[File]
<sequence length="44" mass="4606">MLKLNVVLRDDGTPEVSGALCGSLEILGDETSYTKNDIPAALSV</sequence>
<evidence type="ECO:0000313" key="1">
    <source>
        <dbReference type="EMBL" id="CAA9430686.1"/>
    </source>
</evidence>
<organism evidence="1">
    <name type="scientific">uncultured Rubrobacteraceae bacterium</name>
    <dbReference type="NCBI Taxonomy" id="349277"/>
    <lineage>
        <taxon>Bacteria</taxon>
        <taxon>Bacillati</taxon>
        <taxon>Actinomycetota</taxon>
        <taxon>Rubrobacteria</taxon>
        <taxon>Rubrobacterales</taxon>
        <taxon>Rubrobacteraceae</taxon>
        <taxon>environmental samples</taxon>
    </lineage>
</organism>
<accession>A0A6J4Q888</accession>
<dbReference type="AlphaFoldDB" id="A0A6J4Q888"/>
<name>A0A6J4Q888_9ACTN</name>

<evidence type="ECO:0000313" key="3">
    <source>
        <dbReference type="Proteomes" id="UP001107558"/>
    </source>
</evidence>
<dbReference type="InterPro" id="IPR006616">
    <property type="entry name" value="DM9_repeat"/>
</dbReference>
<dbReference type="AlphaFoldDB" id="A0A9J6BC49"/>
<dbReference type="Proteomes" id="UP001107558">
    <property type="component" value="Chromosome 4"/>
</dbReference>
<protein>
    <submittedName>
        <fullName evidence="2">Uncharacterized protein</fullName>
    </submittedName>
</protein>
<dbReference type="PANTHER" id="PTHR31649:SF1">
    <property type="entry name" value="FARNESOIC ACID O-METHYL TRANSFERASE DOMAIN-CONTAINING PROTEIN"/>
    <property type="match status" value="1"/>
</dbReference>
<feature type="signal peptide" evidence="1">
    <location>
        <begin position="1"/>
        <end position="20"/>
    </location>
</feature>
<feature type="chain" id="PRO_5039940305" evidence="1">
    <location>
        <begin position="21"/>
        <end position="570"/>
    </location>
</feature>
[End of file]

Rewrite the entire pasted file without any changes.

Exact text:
<sequence length="44" mass="4606">MLKLNVVLRDDGTPEVSGALCGSLEILGDETSYTKNDIPAALSV</sequence>
<evidence type="ECO:0000313" key="1">
    <source>
        <dbReference type="EMBL" id="CAA9430686.1"/>
    </source>
</evidence>
<organism evidence="1">
    <name type="scientific">uncultured Rubrobacteraceae bacterium</name>
    <dbReference type="NCBI Taxonomy" id="349277"/>
    <lineage>
        <taxon>Bacteria</taxon>
        <taxon>Bacillati</taxon>
        <taxon>Actinomycetota</taxon>
        <taxon>Rubrobacteria</taxon>
        <taxon>Rubrobacterales</taxon>
        <taxon>Rubrobacteraceae</taxon>
        <taxon>environmental samples</taxon>
    </lineage>
</organism>
<accession>A0A6J4Q888</accession>
<dbReference type="AlphaFoldDB" id="A0A6J4Q888"/>
<name>A0A6J4Q888_9ACTN</name>

<evidence type="ECO:0000313" key="3">
    <source>
        <dbReference type="Proteomes" id="UP001107558"/>
    </source>
</evidence>
<dbReference type="InterPro" id="IPR006616">
    <property type="entry name" value="DM9_repeat"/>
</dbReference>
<dbReference type="AlphaFoldDB" id="A0A9J6BC49"/>
<dbReference type="Proteomes" id="UP001107558">
    <property type="component" value="Chromosome 4"/>
</dbReference>
<protein>
    <submittedName>
        <fullName evidence="2">Uncharacterized protein</fullName>
    </submittedName>
</protein>
<dbReference type="PANTHER" id="PTHR31649:SF1">
    <property type="entry name" value="FARNESOIC ACID O-METHYL TRANSFERASE DOMAIN-CONTAINING PROTEIN"/>
    <property type="match status" value="1"/>
</dbReference>
<feature type="signal peptide" evidence="1">
    <location>
        <begin position="1"/>
        <end position="20"/>
    </location>
</feature>
<feature type="chain" id="PRO_5039940305" evidence="1">
    <location>
        <begin position="21"/>
        <end position="570"/>
    </location>
</feature>